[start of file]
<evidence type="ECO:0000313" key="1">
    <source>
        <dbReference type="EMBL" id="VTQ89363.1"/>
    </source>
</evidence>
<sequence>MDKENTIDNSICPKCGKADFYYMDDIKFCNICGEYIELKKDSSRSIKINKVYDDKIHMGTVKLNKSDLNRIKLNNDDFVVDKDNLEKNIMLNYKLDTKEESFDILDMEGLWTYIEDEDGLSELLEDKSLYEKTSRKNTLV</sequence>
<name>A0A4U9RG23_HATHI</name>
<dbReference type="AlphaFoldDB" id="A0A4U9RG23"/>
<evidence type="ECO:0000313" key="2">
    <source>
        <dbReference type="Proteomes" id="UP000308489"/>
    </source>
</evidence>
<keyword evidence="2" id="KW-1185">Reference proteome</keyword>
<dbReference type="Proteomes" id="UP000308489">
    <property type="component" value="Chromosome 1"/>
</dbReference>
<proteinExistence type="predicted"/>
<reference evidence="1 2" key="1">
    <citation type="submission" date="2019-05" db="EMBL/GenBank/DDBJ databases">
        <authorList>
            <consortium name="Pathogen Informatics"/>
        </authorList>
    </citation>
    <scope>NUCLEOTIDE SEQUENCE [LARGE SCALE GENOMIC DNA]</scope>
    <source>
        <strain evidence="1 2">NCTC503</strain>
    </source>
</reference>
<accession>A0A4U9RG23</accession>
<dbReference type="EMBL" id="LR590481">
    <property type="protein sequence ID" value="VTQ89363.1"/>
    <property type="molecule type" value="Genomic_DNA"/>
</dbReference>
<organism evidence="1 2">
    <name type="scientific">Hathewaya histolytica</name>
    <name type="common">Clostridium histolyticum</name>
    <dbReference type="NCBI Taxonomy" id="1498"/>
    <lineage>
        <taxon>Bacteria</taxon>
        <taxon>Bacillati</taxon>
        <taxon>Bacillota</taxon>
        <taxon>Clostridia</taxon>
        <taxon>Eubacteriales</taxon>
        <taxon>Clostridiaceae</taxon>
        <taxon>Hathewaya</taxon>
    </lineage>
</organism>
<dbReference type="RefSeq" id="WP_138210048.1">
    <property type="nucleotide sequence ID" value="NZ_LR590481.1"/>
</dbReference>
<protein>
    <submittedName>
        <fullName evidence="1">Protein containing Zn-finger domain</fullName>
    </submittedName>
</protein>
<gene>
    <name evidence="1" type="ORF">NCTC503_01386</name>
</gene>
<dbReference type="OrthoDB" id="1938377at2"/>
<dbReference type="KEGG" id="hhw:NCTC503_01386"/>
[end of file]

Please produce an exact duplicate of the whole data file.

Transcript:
<evidence type="ECO:0000313" key="1">
    <source>
        <dbReference type="EMBL" id="VTQ89363.1"/>
    </source>
</evidence>
<sequence>MDKENTIDNSICPKCGKADFYYMDDIKFCNICGEYIELKKDSSRSIKINKVYDDKIHMGTVKLNKSDLNRIKLNNDDFVVDKDNLEKNIMLNYKLDTKEESFDILDMEGLWTYIEDEDGLSELLEDKSLYEKTSRKNTLV</sequence>
<name>A0A4U9RG23_HATHI</name>
<dbReference type="AlphaFoldDB" id="A0A4U9RG23"/>
<evidence type="ECO:0000313" key="2">
    <source>
        <dbReference type="Proteomes" id="UP000308489"/>
    </source>
</evidence>
<keyword evidence="2" id="KW-1185">Reference proteome</keyword>
<dbReference type="Proteomes" id="UP000308489">
    <property type="component" value="Chromosome 1"/>
</dbReference>
<proteinExistence type="predicted"/>
<reference evidence="1 2" key="1">
    <citation type="submission" date="2019-05" db="EMBL/GenBank/DDBJ databases">
        <authorList>
            <consortium name="Pathogen Informatics"/>
        </authorList>
    </citation>
    <scope>NUCLEOTIDE SEQUENCE [LARGE SCALE GENOMIC DNA]</scope>
    <source>
        <strain evidence="1 2">NCTC503</strain>
    </source>
</reference>
<accession>A0A4U9RG23</accession>
<dbReference type="EMBL" id="LR590481">
    <property type="protein sequence ID" value="VTQ89363.1"/>
    <property type="molecule type" value="Genomic_DNA"/>
</dbReference>
<organism evidence="1 2">
    <name type="scientific">Hathewaya histolytica</name>
    <name type="common">Clostridium histolyticum</name>
    <dbReference type="NCBI Taxonomy" id="1498"/>
    <lineage>
        <taxon>Bacteria</taxon>
        <taxon>Bacillati</taxon>
        <taxon>Bacillota</taxon>
        <taxon>Clostridia</taxon>
        <taxon>Eubacteriales</taxon>
        <taxon>Clostridiaceae</taxon>
        <taxon>Hathewaya</taxon>
    </lineage>
</organism>
<dbReference type="RefSeq" id="WP_138210048.1">
    <property type="nucleotide sequence ID" value="NZ_LR590481.1"/>
</dbReference>
<protein>
    <submittedName>
        <fullName evidence="1">Protein containing Zn-finger domain</fullName>
    </submittedName>
</protein>
<gene>
    <name evidence="1" type="ORF">NCTC503_01386</name>
</gene>
<dbReference type="OrthoDB" id="1938377at2"/>
<dbReference type="KEGG" id="hhw:NCTC503_01386"/>